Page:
For a number of years, the school's inspector had been urging the removal of the girls department to their own separate premises. Following a serious disturbance on the girls' side in January 1896, one of the inmates set fire to her dormitory, hoping that in the confusion she would be able to get out to her friends. The fire was easily extinguished, and the girl in question was transferred to a reformatory. A subsequent inquiry concluded that girls in mixed Industrial Schools were at a disadvantage compared to those in their own establishments. Consequently, the Secretary of State insisted on the transfer of the girls at Greenock to separate premises. This took place on 31 December 1896 when the girls were moved into the premises of Greenock's Friendless Girls' Home. The boys also benefited from the change, gaining an additional classroom, playground and space in which to enlarge their workshops. Coinciding with the change, Mr J.B. Thomson became superintendent of the boys' school.
In February 1905, Mr Thomson resigned as superintendent and was replaced by Mr A.K. MacArthur. His tenure was short-lived, however, and he was succeeded in July 1905 by Mr D. Tudhope. The boys' industrial training now included drawing and 'manual instruction' (woodwork). A visiting sergeant took the boys in free gymnastics and marching exercises twice weekly. Applied gymnastics were taught by the by the assistant teacher. The boys were taken frequently to Prospect Mill for football, and had some open-air bathing in the Corporation's reservoir. As the result of a successful concert given by the boys in the Town Hall, there was a plan for camping out in the summer.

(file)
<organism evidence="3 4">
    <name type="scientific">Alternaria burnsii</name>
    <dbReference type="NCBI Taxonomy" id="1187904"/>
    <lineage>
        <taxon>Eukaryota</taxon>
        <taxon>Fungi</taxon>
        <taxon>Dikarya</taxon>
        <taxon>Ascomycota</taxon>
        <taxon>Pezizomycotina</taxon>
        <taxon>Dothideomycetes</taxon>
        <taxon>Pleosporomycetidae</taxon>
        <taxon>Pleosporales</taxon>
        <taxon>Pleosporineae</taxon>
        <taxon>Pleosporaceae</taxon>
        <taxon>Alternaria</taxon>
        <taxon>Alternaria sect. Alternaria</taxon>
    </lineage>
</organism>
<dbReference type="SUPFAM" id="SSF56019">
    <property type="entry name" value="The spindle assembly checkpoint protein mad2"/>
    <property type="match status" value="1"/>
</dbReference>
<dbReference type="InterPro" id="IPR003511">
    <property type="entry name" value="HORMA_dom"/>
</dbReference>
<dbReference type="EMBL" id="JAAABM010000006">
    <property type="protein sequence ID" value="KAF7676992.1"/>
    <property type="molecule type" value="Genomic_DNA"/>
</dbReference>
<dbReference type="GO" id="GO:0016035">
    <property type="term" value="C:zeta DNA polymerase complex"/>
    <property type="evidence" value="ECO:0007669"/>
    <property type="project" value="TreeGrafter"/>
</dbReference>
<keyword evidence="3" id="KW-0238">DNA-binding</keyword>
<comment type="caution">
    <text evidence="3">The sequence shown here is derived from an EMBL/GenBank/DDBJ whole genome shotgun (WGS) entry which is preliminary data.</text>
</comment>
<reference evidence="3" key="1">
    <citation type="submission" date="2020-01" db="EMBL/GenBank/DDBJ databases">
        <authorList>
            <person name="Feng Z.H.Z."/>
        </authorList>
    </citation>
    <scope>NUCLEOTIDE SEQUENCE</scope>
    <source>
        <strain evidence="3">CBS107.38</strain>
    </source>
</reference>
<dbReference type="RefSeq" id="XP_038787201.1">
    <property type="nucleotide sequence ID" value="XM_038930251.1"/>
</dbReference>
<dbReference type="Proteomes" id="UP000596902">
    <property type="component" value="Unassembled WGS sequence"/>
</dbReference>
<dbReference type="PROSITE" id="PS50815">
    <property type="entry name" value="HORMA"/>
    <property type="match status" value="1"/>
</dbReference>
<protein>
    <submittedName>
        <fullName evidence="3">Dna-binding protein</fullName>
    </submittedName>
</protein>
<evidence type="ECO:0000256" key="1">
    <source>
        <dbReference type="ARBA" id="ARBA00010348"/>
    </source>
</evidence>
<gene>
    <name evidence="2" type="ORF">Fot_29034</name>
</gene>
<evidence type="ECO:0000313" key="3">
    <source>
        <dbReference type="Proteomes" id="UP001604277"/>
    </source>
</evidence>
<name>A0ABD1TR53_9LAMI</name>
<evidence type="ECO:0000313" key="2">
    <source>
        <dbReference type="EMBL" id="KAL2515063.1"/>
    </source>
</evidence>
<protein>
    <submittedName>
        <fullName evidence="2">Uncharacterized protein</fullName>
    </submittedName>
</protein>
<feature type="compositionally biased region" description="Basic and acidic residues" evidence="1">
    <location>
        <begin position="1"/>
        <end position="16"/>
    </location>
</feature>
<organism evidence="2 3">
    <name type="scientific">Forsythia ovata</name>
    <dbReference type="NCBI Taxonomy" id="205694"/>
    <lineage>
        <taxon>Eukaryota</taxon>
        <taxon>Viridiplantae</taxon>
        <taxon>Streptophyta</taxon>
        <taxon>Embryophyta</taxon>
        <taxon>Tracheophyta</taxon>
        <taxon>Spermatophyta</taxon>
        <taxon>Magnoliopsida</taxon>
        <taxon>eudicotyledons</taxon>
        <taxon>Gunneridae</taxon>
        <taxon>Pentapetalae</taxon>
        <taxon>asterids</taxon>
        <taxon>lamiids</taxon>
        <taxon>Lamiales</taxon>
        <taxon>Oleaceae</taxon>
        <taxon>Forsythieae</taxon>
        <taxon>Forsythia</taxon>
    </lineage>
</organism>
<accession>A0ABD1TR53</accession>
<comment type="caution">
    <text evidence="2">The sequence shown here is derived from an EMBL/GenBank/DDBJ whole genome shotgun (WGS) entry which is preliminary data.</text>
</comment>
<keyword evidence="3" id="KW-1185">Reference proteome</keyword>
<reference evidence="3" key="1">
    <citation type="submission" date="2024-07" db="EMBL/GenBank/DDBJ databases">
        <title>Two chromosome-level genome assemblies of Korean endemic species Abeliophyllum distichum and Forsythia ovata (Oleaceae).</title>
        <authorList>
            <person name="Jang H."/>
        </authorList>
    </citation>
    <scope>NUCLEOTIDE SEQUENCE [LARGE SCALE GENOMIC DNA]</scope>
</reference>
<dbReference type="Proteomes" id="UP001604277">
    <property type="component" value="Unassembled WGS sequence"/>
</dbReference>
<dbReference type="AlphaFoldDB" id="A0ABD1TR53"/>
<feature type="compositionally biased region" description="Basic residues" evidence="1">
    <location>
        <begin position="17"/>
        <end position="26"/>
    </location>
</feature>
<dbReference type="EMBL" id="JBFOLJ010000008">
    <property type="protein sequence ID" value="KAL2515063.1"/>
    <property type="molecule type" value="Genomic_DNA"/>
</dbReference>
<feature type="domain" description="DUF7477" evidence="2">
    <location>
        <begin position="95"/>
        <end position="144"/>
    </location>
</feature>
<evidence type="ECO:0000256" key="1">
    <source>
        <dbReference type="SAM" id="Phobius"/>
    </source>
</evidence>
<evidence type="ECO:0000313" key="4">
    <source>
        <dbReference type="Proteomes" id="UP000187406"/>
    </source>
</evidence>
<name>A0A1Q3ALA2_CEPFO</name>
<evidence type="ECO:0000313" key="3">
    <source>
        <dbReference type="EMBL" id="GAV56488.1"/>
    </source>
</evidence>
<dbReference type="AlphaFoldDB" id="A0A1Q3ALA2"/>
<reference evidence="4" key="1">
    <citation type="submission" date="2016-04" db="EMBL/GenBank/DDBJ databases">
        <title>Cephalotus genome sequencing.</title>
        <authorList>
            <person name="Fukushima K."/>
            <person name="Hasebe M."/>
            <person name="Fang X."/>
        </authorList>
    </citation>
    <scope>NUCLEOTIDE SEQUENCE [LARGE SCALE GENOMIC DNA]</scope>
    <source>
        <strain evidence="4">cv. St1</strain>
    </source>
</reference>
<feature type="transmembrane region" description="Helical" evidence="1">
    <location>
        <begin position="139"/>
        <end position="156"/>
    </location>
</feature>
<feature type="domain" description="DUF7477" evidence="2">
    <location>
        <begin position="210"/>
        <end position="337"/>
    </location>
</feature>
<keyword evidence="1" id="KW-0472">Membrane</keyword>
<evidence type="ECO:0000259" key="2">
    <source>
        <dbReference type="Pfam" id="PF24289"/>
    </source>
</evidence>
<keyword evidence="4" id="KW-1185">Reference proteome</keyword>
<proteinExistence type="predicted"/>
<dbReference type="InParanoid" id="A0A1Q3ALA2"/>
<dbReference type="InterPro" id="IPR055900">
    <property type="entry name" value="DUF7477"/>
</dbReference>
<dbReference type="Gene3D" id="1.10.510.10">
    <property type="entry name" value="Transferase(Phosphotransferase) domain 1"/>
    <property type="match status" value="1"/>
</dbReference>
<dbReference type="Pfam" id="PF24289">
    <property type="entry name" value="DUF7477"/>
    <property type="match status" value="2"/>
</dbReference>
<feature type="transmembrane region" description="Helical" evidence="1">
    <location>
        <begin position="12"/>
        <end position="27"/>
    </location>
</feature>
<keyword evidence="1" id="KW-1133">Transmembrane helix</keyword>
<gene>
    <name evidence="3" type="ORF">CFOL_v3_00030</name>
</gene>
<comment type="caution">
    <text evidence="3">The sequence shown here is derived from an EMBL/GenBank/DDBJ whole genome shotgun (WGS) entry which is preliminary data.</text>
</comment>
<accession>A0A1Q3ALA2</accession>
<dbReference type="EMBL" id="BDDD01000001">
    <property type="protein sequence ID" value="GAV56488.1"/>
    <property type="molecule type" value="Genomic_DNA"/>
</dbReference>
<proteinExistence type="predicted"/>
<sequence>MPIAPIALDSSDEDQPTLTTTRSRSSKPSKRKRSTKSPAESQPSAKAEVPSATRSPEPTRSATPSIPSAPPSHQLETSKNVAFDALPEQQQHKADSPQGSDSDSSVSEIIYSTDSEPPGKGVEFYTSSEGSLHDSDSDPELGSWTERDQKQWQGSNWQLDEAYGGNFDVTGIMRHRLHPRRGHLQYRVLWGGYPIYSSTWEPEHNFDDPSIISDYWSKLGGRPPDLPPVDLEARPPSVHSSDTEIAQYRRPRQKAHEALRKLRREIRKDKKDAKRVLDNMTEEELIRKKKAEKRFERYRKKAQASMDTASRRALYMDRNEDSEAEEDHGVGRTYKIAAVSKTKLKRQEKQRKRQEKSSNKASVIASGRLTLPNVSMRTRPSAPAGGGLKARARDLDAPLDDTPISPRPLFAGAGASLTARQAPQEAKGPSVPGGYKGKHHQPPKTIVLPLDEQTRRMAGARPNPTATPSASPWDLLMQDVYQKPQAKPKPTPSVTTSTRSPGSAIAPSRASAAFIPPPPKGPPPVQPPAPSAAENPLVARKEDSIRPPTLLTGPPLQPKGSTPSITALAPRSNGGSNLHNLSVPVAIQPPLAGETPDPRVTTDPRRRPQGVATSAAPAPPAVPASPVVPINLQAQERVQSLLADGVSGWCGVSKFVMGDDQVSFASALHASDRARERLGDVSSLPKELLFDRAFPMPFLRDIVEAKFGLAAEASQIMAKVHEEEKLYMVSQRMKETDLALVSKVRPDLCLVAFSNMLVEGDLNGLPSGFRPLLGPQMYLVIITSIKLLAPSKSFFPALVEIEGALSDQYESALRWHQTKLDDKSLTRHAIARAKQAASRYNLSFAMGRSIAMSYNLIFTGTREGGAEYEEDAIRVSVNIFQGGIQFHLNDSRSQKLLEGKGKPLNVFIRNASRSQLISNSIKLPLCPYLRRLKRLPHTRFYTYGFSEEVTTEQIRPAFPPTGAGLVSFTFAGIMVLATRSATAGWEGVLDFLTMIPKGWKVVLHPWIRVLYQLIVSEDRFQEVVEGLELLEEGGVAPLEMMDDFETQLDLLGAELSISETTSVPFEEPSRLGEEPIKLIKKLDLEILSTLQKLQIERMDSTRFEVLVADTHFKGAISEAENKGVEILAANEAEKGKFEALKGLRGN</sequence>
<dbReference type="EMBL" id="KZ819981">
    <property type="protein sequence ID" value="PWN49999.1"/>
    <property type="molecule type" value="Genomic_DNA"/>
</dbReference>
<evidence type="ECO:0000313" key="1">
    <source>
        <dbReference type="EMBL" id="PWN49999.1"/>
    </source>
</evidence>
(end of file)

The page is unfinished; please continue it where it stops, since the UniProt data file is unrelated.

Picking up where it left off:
Following a decline in the number of boys being placed at the school, it closed in 1921. The buildings no longer survive.
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- None identfied at present — any information welcome.
- Higginbotham, Peter Children's Homes: A History of Institutional Care for Britain s Young (2017, Pen & Sword)
- Mahood, Linda Policing Gender, Class and Family: Britain, 1850-1940 (1995, Univeristy of Alberta Press)
- Prahms, Wendy Newcastle Ragged and Industrial School (2006, The History Press)
- None noted at present.